The seasons of a charming love affair are illustrated wonderfully in this captivating scope of colour, sweetness, sadness and song. From the newest creation of Damien Chazelle, who stole hearts in last years Whiplash, comes an unapologetic romantic homage to the Hollywood glamour of the 1940’s and 1950’s, splashing its poster-paint energy and optimism on the big screen.
Emma Stone is Mia, a barista at the lot of Warner Brothers Studio with big dreams to join the acting world. But like most aspiring actresses, Mia has suffered through endless humiliating auditions with little hope of reaching her dreams. Ryan Gosling, as Sebastian, joins the scene as a mesmerising pianist and a passionate jazz purist, who bristles at the increasing bastardisation of what is considered to be in his mind the highest musical form. Mia and Sebastian’s first encounter is a prickly bump in during peak traffic, but soon enough the two meet again and the inevitable and unexpected happens – they fall in love.
Chazelle explores priceless musical sequences as a continuation of La La Land’s limitless possibilities. The seamless moments of singing and dancing are woven into the ordinary, creating an intimate sense of excitement and intrigue. The film holds exceptional use of cinematography, and an exquisite display of colour and light. The vibrancy of the costumes and lighting creates a masterpiece of vibrancy, a bright canvas for the romance of Mia and Sebastian to evolve. In saying that, while the musical scores of Justin Hurwitz soared in the opening scenes, toward the end La La Land lacked the heart and soul of a musical and focused instead on almost monotonous themes that rocked me to sleep. But undeniably, Emma Stone and Ryan Gosling carry the film with charm and grace, piercing emotional moments with gut and expressive honesty – and enough romance to create brilliance.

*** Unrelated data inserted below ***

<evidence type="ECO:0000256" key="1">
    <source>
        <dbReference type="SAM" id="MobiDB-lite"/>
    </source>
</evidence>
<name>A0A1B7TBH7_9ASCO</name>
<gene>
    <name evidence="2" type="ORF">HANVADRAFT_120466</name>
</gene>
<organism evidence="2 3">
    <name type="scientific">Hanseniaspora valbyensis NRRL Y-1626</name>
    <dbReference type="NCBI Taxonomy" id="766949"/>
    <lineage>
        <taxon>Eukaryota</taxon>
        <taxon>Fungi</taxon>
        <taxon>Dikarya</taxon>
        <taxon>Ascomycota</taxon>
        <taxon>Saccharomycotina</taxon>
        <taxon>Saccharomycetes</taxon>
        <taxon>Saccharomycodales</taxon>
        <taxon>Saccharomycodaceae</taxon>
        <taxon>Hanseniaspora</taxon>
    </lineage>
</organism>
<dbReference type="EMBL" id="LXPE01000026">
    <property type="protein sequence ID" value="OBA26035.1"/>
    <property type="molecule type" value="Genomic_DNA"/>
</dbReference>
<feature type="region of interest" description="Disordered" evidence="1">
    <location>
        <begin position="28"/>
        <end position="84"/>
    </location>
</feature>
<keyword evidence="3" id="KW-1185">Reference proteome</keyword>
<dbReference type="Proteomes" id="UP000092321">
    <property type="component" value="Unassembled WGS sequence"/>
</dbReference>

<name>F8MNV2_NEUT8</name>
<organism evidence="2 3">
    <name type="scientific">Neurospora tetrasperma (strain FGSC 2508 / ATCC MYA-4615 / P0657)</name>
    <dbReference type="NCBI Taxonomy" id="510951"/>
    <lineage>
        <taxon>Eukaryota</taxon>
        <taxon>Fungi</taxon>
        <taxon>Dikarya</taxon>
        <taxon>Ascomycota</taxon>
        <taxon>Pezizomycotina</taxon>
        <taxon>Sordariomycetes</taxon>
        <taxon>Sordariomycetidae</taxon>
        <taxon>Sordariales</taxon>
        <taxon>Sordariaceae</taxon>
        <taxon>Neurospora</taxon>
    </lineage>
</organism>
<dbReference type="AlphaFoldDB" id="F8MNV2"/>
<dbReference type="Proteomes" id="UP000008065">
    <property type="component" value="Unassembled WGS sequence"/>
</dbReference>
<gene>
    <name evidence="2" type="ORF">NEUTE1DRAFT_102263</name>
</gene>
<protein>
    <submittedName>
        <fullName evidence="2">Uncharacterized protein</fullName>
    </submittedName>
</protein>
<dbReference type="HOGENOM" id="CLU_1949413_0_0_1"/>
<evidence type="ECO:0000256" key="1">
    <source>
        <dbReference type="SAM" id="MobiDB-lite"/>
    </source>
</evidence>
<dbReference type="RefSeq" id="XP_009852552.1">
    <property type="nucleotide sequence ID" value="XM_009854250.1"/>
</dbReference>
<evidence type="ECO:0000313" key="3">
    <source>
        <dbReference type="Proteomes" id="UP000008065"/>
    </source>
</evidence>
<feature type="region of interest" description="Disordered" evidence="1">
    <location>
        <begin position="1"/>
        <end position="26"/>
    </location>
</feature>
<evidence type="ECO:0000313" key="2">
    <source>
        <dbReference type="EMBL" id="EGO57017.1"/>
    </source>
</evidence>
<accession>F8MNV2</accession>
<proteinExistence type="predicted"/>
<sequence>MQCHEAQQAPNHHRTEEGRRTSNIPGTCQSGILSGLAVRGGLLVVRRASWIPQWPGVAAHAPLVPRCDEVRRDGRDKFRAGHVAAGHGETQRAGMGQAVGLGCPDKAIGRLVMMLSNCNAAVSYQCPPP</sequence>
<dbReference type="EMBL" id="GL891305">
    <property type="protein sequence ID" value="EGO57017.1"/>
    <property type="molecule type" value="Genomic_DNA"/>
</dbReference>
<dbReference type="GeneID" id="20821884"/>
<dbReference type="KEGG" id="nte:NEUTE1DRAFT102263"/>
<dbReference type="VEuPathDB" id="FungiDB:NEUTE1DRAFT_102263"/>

La La Land is a sweet film for those of us who love love, or for those of us with dreams that need a little cheering up. La La Land is a celebration of Hollywood’s Golden Age, of jazz and of course of romance, with its heart bound in deep connections and relentless regret. Here’s to the fools who dream.
Imdb – 8.9/10 Rotten Tomatoes – 93%